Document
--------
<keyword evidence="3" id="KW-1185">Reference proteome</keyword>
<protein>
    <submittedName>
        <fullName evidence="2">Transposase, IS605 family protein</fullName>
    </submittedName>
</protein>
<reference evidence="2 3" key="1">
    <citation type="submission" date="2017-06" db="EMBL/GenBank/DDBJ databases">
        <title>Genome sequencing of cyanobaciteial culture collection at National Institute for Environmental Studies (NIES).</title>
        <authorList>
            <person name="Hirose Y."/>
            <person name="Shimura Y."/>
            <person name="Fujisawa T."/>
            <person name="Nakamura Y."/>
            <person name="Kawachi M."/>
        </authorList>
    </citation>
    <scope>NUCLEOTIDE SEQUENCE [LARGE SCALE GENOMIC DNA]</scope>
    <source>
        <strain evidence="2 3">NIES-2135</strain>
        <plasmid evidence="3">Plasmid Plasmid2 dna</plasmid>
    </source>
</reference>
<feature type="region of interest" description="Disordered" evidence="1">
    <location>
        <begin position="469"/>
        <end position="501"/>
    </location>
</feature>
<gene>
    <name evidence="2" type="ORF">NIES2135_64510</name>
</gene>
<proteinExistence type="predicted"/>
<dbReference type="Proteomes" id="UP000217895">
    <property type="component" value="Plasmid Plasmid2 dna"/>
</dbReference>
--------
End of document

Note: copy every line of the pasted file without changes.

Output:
<keyword evidence="3" id="KW-1185">Reference proteome</keyword>
<protein>
    <submittedName>
        <fullName evidence="2">Transposase, IS605 family protein</fullName>
    </submittedName>
</protein>
<reference evidence="2 3" key="1">
    <citation type="submission" date="2017-06" db="EMBL/GenBank/DDBJ databases">
        <title>Genome sequencing of cyanobaciteial culture collection at National Institute for Environmental Studies (NIES).</title>
        <authorList>
            <person name="Hirose Y."/>
            <person name="Shimura Y."/>
            <person name="Fujisawa T."/>
            <person name="Nakamura Y."/>
            <person name="Kawachi M."/>
        </authorList>
    </citation>
    <scope>NUCLEOTIDE SEQUENCE [LARGE SCALE GENOMIC DNA]</scope>
    <source>
        <strain evidence="2 3">NIES-2135</strain>
        <plasmid evidence="3">Plasmid Plasmid2 dna</plasmid>
    </source>
</reference>
<feature type="region of interest" description="Disordered" evidence="1">
    <location>
        <begin position="469"/>
        <end position="501"/>
    </location>
</feature>
<gene>
    <name evidence="2" type="ORF">NIES2135_64510</name>
</gene>
<proteinExistence type="predicted"/>
<dbReference type="Proteomes" id="UP000217895">
    <property type="component" value="Plasmid Plasmid2 dna"/>
</dbReference>